【PART 2】 The Mystery of Fukushima: Why Japan Cannot Stop Nuclear Power Plants?


I had almost finished writing the Visitor’s Guide to U.S. Military Bases in Okinawa (after coming back to Tokyo from gathering information in Okinawa), when the Great East Japan Earthquake struck on March 11, 2011. Subsequently, the Fukushima Nuclear Accident occurred. At first, all was confusion. But I eventually grasped the meaning of the situation after two weeks or so.

The structure of “Okinawa=Fukushima” was becoming obvious to me by that summer. After all, I had been doing research on trials regarding the U.S. bases in Okinawa just before the Fukushima accident.

As the triangle diagram at the lower left on Part 1 explains, the Constitution would most likely not resolve the Nuclear Power Plant (NPP) issue either. Despite the Fukushima event, an accident which is tens of thousands of times as disastrous as the U.S. Forces Helicopter Crash in the Okinawa International University will surely happen in the future.

In the helicopter crash case, the perpetrator (U.S. Forces) sealed off the scene to conceal information, and victims (citizens) lost every appeal for justice. Then, after a while, the perpetrator (U.S. Forces) resumed dangerous training exercises as if nothing had happened, saying only that “security is ensured.” The same thing has been happening in Fukushima since the disaster.


【1】 The “obviously ridiculous thing” that happened in Fukushima


Since the NPP accident, we Japanese have been in a state of great confusion. Amid conflicting information, many people living in the Tohoku region of Northeastern Japan and the Kanto region (including Tokyo) have been forced to choose between ultimate options: “giving up everything to evacuate to safer places” or “staying in the same hazardous place to try to reconstruct lives.”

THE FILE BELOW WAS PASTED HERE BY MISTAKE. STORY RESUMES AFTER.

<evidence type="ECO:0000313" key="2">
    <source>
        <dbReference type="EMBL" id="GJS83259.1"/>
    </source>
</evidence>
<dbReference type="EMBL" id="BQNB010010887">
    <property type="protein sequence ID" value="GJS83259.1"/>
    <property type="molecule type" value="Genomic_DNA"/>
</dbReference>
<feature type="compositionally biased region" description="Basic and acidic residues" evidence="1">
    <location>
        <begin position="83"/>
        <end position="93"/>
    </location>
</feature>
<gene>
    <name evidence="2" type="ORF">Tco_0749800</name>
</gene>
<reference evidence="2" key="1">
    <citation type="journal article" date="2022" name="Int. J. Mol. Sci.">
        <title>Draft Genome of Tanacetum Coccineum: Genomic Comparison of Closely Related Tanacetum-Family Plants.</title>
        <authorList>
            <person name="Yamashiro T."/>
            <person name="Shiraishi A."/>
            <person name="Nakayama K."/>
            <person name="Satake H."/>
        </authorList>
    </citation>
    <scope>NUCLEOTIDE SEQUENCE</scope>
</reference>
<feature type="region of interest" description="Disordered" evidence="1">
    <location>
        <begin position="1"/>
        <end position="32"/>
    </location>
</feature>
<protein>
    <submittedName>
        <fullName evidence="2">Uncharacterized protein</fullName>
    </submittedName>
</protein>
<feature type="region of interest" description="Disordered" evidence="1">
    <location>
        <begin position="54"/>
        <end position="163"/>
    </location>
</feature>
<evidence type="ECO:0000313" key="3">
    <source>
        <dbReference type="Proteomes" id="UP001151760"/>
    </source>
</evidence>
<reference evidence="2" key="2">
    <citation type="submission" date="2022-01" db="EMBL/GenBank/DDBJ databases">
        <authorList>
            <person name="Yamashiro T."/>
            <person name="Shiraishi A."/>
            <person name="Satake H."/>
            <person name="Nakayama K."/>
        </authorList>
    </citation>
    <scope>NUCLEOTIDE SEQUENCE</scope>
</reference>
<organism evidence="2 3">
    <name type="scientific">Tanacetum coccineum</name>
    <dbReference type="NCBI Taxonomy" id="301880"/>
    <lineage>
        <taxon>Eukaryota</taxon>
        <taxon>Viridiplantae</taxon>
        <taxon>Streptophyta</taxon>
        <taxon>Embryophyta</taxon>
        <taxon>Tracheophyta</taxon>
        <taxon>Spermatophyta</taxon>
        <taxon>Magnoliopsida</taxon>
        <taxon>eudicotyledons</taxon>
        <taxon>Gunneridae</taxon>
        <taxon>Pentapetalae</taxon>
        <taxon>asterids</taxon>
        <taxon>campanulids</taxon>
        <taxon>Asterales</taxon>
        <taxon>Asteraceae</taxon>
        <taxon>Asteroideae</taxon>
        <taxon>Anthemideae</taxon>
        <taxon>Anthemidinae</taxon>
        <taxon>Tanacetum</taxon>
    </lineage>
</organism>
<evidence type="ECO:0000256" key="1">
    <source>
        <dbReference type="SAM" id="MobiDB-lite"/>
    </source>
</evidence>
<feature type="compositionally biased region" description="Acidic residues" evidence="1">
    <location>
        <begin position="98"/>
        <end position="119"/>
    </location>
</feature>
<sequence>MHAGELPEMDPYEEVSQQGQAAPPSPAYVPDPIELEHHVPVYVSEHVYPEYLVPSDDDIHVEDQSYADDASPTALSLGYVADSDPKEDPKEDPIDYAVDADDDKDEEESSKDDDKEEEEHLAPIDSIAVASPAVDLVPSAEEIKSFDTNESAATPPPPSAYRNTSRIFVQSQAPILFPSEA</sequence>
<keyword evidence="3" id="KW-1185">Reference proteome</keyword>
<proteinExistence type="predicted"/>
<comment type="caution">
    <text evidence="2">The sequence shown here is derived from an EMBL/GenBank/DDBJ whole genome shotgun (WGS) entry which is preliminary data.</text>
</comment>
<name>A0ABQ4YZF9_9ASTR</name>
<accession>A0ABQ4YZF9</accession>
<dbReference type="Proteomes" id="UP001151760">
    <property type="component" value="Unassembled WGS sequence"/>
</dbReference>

Most dramatically in Fukushima, 200,000 people lost their homes and fields, and had to live in — temporary shelters without assurance for tomorrow. Despite decontaminating rooms again and again, the radiation rate went back up each time. Above all, the struggles of mothers with small children were beyond description.

As the situation calmed down, the victims nevertheless had to face unbelievable trials, one after another. The most ridiculous of all was how nobody had been called to account for this historic catastrophe that robbed tens of thousands of people of their homes and fields.

“That’s ridiculous!” Indeed it is, especially when you take time to think about it. If a factory exploded and caused damage, the police would surely investigate it. They would arrest those in charge by inspecting the scene, questioning and clarifying flaws in safety measures. This procedure would be followed even in an everyday accident, like a crane truck falling and injuring a pedestrian.

Why, then, have the perpetrators of this huge disaster not been punished? Why do the police not investigate the Tokyo Electric Power Company (TEPCO)? Why do they not inspect for any flaw in the safety measures? Why haven’t the victims that lost their homes and fields been compensated properly?